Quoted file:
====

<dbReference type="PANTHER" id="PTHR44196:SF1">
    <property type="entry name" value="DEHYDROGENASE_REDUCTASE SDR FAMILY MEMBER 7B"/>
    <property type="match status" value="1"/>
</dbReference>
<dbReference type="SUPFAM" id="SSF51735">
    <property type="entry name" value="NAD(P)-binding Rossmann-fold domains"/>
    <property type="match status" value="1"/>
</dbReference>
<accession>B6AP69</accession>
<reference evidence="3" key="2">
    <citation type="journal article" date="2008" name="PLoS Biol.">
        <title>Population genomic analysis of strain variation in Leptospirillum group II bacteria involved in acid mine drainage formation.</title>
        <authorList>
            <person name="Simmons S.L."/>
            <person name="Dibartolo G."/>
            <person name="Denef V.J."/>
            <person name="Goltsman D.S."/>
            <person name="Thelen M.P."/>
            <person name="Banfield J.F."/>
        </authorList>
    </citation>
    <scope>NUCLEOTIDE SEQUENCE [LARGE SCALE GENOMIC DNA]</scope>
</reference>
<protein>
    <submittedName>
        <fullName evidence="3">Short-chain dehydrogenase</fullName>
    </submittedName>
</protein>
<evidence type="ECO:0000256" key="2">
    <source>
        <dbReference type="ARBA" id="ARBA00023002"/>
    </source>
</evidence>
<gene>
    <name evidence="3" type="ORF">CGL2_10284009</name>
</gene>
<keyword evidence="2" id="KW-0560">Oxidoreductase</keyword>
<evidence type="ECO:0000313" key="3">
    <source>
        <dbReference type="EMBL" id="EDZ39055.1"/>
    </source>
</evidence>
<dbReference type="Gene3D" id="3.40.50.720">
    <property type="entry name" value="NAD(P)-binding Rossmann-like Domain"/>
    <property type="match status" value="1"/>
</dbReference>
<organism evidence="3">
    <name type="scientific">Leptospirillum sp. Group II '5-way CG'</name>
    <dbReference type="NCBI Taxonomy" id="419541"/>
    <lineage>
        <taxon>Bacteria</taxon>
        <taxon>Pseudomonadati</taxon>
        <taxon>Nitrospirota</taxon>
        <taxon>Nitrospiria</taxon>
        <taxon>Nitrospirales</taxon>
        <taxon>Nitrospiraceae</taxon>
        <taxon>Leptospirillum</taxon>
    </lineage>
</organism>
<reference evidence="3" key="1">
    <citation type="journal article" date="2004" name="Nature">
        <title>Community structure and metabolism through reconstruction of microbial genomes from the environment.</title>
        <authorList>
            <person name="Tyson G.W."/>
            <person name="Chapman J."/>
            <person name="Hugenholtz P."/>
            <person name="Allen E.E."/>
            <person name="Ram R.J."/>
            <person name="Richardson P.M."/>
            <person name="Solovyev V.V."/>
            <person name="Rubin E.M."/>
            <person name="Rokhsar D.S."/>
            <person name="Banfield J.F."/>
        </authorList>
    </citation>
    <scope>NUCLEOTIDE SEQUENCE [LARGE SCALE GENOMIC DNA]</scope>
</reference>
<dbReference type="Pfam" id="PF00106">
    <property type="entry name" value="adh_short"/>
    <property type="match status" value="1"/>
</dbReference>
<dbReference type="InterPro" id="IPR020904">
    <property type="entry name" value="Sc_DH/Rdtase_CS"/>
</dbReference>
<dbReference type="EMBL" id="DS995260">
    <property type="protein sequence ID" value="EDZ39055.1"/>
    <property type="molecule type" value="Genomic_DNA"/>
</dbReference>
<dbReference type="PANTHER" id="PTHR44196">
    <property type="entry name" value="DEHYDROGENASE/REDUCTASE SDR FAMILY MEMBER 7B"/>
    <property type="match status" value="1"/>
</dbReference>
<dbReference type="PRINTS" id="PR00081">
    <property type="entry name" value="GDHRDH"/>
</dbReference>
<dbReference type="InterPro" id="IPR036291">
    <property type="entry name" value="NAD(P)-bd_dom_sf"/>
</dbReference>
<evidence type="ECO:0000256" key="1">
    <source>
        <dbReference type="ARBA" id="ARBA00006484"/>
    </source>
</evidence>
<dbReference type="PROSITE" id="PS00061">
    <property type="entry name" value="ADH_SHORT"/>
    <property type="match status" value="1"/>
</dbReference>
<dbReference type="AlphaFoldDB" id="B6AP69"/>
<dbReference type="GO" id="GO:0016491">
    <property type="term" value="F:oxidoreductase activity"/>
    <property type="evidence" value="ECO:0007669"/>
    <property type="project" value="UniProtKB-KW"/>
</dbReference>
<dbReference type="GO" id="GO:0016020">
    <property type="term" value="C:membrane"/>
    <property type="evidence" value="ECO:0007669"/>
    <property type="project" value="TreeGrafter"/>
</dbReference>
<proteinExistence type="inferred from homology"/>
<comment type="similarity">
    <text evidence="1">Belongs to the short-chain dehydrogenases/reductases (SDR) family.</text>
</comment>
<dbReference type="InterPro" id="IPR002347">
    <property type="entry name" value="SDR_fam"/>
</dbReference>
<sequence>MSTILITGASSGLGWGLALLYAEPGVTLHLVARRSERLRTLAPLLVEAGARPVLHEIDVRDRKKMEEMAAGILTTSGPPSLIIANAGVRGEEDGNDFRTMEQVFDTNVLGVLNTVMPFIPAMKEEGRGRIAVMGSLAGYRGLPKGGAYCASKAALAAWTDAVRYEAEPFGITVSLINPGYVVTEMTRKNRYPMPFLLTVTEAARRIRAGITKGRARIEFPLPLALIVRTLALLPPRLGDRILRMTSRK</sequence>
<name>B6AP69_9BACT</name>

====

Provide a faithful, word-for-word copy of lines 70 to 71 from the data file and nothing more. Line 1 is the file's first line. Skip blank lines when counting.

            <person name="Solovyev V.V."/>
            <person name="Rubin E.M."/>